The United Kingdom’s health authorities have registered two confirmed cases of the Omicron coronavirus variant, Health Secretary Sajid Javid said today.
“We have been made aware [by the UK Health Security Agency] of two UK cases of the Omicron variant. The two cases are linked and there is a connection with travel to southern Africa. These individuals are self-isolating with their households while further testing and contact tracing is underway,” he tweeted.
The U.K. is adding Malawi, Mozambique, Zambia and Angola to its travel “red list” from early Sunday morning. On Friday, South Africa, Namibia, Zimbabwe, Botswana, Lesotho and Eswatini were added to the list, bringing a temporary suspension of flights and strict controls on travellers. The Omicron variant was first detected in South Africa.
Residents from outside the U.K. or Ireland who have been in those countries over the past 10 days will refused entry into England. UK and Irish residents have to isolate in a government-approved facility for 10 days.
Javid said extra targeted testing is being rolled out around the cities of Nottingham and Chelmsford, where the Omicron cases were found, including sequencing all positive cases.
“This is a fast-moving situation and we are taking decisive steps to protect public health,” he said.
Omicron was classified as a “variant of concern” by the WHO on Friday and as a high risk variant by the European Centre for Disease Prevention and Control due to “serious concerns that it may significantly reduce the effectiveness of vaccines and increase the risk of reinfections.”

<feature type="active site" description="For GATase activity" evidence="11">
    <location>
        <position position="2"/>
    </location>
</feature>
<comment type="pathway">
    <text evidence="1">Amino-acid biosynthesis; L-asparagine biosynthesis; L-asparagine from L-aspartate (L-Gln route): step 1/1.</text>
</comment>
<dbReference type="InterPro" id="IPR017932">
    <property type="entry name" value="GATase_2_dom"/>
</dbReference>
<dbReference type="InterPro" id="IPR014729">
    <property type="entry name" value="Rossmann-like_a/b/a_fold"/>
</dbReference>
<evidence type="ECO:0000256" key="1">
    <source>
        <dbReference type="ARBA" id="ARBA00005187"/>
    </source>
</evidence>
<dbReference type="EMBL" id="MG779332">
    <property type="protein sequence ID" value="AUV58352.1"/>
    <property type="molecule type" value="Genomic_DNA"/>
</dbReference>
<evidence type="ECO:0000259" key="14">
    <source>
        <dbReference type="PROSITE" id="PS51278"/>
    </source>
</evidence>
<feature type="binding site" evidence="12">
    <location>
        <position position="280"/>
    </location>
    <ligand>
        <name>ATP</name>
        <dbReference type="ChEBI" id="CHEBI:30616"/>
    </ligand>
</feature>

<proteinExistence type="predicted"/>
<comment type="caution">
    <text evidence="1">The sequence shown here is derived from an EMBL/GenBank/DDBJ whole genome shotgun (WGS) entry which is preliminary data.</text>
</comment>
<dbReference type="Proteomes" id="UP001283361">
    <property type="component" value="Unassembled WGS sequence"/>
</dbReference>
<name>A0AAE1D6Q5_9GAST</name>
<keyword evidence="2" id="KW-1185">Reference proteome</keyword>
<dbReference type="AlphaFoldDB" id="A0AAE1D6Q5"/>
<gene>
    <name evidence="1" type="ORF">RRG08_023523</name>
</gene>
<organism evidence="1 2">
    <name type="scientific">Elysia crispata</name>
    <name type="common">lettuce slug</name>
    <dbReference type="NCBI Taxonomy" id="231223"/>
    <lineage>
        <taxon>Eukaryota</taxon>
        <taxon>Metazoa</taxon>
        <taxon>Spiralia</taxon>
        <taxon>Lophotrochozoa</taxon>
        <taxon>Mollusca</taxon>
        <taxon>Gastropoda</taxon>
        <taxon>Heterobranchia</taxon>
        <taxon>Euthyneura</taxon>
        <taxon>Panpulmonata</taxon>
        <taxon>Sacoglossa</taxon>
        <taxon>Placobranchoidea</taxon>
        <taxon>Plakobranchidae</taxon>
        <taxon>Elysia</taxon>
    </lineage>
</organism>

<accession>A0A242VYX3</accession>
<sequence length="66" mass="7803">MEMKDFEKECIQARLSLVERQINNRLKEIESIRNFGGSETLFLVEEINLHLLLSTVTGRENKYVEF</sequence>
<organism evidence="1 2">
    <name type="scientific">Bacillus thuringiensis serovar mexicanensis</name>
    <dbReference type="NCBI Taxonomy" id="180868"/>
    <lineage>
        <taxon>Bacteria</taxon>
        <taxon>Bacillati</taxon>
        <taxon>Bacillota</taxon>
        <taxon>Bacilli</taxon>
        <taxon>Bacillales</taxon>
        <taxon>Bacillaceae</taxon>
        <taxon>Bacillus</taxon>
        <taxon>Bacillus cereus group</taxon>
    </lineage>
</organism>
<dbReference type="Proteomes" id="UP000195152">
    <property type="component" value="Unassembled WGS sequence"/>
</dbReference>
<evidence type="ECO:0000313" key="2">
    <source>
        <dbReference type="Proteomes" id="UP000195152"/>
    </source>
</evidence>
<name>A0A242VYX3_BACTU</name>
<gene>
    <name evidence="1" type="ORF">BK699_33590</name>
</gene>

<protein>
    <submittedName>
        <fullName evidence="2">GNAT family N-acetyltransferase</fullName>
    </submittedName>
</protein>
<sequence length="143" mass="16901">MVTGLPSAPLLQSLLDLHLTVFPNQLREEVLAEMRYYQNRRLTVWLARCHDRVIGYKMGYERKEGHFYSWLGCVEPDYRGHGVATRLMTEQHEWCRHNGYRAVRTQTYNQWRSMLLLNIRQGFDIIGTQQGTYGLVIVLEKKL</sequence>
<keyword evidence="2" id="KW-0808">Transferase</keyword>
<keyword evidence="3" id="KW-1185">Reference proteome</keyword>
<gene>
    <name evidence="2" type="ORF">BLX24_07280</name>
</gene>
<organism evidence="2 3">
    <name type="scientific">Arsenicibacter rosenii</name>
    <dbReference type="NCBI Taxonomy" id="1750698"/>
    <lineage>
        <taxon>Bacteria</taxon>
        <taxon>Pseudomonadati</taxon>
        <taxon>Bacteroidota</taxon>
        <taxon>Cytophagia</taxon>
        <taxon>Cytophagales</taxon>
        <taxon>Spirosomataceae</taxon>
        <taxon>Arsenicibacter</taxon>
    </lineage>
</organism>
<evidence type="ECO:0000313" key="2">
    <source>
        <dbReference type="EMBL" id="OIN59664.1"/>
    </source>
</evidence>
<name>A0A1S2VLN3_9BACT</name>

It was first detected in Europe in Belgium on Friday. Dutch authorities on Saturday said that 61 travellers from South Africa tested positive for the coronavirus, and researchers are ascertaining whether it is the Omicron variant. Kai Klose, state minister president for the German state of Hesse, on Friday night tweeted that “several mutations typical of Omicron were found” on a passenger returning from South Africa, but full genetic sequencing is still pending.
The European Union on Friday moved to ban travel from seven Southern African countries. The U.S. and several other countries are taking similar steps.
The South African government lamented such bans, saying it’s being punished for efficiently detecting variants and sharing data openly, suggesting the restrictions might discourage others from coming forward.
“Whilst we respect the right of all countries to take the necessary precautionary measures to protect their citizens, we need to remember that this pandemic requires collaboration and sharing of expertise. Our immediate concern is the damage that these restrictions are causing to families, the travel and tourism industries and business,” South African Minister for International Relations and Cooperation Naledi Pandor said in a statement.